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Chicagoans waste on average 73 hours each year in traffic, study says

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Bad traffic isn’t just limited to the morning and afternoon rush hours

A multi-lane motorway packed with slow-moving cars next to a row of tall buildings and a large body of water.f
Cars backed up along Chicago’s Lake Shore Drive.

The average Chicago driver wastes 73 hours a year stuck in traffic—well above the national average of 54 hours—according to 2019 Urban Mobility Report by the Texas A&M Transportation Institute. Chicago ranked tenth highest in the nation when it came to the number of hours wasted by auto commuter and third in the country for cumulative time spent in traffic at 352 million hours.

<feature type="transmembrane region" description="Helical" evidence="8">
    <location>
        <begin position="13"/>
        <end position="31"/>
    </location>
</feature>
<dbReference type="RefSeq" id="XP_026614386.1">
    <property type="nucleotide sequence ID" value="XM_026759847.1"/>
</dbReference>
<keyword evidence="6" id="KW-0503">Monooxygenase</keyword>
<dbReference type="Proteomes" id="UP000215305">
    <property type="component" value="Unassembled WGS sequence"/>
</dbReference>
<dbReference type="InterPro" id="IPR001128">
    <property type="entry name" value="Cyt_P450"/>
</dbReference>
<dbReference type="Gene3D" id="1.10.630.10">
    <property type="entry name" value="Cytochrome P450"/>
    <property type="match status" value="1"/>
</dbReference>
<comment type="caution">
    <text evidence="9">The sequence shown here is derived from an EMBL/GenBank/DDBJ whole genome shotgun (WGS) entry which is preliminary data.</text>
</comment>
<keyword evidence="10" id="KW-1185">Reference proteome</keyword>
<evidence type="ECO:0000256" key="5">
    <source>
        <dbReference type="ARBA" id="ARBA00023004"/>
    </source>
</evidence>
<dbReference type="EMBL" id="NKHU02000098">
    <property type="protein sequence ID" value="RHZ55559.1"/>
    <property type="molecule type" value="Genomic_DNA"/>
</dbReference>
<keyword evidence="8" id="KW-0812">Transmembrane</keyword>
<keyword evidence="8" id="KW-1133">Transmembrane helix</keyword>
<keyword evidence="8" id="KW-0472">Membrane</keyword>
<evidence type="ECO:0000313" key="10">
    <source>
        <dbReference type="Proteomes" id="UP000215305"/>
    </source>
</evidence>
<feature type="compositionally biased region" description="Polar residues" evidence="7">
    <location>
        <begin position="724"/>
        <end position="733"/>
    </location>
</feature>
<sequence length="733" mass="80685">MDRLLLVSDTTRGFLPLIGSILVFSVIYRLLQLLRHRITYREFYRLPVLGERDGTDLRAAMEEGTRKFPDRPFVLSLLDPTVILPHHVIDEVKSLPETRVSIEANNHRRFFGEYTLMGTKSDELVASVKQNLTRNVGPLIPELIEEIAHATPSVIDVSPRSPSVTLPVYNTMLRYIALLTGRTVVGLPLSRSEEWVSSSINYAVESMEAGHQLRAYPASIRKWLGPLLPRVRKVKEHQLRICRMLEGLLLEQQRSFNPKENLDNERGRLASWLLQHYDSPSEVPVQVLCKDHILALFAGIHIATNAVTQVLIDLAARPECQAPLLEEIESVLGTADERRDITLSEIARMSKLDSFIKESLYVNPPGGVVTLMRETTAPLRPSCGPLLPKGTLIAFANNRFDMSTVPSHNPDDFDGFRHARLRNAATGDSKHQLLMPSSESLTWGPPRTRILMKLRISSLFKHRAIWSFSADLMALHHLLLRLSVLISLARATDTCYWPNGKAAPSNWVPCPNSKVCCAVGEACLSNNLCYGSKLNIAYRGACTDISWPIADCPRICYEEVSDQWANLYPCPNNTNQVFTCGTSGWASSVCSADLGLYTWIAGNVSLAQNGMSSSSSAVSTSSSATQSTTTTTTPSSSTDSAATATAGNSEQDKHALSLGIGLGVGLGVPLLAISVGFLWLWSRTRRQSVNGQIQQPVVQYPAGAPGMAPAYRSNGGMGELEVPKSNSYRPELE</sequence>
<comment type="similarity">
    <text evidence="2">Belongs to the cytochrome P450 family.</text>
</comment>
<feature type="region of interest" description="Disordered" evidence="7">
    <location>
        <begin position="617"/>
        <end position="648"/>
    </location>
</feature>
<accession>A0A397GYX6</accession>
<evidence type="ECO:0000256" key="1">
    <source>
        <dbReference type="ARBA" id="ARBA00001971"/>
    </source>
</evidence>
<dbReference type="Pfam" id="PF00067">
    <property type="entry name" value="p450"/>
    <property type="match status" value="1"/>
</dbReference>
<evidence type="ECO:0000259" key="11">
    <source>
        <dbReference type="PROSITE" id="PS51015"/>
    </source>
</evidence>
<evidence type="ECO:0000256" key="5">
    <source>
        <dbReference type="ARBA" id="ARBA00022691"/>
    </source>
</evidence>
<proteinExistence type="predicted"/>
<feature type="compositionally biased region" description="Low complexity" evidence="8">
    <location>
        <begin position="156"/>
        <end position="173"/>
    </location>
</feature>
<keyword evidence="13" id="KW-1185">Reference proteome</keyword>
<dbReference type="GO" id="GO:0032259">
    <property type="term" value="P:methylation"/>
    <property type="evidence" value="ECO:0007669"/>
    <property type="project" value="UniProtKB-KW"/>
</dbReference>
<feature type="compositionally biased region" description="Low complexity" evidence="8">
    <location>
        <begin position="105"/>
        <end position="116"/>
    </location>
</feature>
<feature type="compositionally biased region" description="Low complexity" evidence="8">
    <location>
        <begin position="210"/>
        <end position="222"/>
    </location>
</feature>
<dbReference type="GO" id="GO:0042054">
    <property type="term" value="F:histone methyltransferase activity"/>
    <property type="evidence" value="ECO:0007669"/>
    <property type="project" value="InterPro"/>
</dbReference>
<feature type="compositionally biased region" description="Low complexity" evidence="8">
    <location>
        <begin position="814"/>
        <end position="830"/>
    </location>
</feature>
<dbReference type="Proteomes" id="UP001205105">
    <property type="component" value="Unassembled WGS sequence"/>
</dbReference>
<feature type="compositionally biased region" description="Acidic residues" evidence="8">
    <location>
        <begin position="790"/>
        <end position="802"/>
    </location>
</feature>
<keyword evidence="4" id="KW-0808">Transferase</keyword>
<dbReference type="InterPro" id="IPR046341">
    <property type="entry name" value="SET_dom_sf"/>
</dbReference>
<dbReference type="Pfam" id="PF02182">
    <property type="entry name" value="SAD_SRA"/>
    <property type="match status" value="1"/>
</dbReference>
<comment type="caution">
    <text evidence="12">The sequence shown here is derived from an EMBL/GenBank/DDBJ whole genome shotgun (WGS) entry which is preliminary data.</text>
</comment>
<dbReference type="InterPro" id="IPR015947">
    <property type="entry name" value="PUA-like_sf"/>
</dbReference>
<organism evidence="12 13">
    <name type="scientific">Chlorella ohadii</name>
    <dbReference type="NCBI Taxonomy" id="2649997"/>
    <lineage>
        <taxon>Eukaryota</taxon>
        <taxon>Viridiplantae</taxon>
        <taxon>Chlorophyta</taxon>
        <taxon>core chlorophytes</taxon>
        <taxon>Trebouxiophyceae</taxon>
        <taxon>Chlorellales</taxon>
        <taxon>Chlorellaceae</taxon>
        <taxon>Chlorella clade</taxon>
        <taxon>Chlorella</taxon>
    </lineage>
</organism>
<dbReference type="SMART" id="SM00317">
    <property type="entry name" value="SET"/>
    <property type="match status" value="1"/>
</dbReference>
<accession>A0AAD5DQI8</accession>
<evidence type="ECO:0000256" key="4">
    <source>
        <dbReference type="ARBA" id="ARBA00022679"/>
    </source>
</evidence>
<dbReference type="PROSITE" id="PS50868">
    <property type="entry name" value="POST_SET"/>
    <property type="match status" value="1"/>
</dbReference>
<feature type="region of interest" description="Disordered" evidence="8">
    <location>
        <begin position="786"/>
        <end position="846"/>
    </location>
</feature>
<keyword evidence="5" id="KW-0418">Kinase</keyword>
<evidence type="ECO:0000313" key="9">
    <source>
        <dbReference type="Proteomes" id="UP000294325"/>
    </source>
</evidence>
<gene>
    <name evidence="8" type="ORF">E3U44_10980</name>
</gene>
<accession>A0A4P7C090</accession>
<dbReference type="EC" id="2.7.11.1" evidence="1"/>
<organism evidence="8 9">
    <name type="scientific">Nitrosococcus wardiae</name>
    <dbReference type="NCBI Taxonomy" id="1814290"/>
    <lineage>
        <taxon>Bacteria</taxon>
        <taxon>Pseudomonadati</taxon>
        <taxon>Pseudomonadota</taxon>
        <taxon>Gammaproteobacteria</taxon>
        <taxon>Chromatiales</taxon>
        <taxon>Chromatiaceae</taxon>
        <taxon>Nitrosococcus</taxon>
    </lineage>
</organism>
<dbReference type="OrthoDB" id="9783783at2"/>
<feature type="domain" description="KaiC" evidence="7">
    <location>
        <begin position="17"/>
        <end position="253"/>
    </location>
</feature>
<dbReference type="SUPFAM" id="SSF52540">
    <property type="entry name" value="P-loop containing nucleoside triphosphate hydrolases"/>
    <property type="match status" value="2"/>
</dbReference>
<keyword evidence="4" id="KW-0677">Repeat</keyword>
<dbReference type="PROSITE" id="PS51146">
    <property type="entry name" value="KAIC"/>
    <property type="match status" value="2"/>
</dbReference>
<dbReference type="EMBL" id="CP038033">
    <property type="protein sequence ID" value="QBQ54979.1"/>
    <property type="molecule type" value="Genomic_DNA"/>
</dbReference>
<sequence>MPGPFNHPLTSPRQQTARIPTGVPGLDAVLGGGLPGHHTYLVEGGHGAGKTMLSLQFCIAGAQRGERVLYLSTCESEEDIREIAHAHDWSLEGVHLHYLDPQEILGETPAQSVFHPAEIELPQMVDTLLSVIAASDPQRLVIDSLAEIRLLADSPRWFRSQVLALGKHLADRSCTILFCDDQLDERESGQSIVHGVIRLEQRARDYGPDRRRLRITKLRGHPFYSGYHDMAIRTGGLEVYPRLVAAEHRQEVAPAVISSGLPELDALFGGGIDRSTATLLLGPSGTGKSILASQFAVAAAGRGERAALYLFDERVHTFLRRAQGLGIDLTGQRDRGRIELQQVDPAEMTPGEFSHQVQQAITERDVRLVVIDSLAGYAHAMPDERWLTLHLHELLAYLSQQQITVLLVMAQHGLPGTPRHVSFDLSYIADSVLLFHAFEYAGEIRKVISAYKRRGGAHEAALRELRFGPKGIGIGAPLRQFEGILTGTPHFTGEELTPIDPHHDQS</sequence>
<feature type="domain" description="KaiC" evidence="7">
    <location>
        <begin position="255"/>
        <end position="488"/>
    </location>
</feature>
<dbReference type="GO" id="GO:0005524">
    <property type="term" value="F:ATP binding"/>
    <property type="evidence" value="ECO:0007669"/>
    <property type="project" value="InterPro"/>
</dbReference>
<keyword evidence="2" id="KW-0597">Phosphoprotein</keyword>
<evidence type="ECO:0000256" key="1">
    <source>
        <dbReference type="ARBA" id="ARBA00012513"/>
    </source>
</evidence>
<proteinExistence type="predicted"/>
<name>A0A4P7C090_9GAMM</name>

In Chicago, the time and fuel spent as a result of traffic delays cost $1,307 per commuter, which was the tenth highest in the nation. When it came to the total economic cost of the city’s traffic, the yearly figure ballooned to $6.53 billion—partly due to the large amount of truck freight that passes through the Midwest.

The study, which looked at traffic conditions in 494 urban areas, also concluded that more congestion is occurring at periods beyond what is traditionally considered “rush hour.” Report author Bill Eisele told the Chicago Tribune that a third of the area’s delays happened outside the peak morning and afternoon commuting times.

A big part of the increase in traffic across the board is due to more people working. Since the Texas A&M Transportation Institute starting collecting data in 1982, the total number of U.S. jobs has grown by more than 50 percent. Meanwhile, the number of hours per commuter lost to traffic delays has tripled.

While building more highways just leads to more driving and traffic—a phenomenon economists call induced demand—there are solutions that cities like Chicago can employ to improve the situation. These include investing in mass transit and providing more workers with the option to work from home.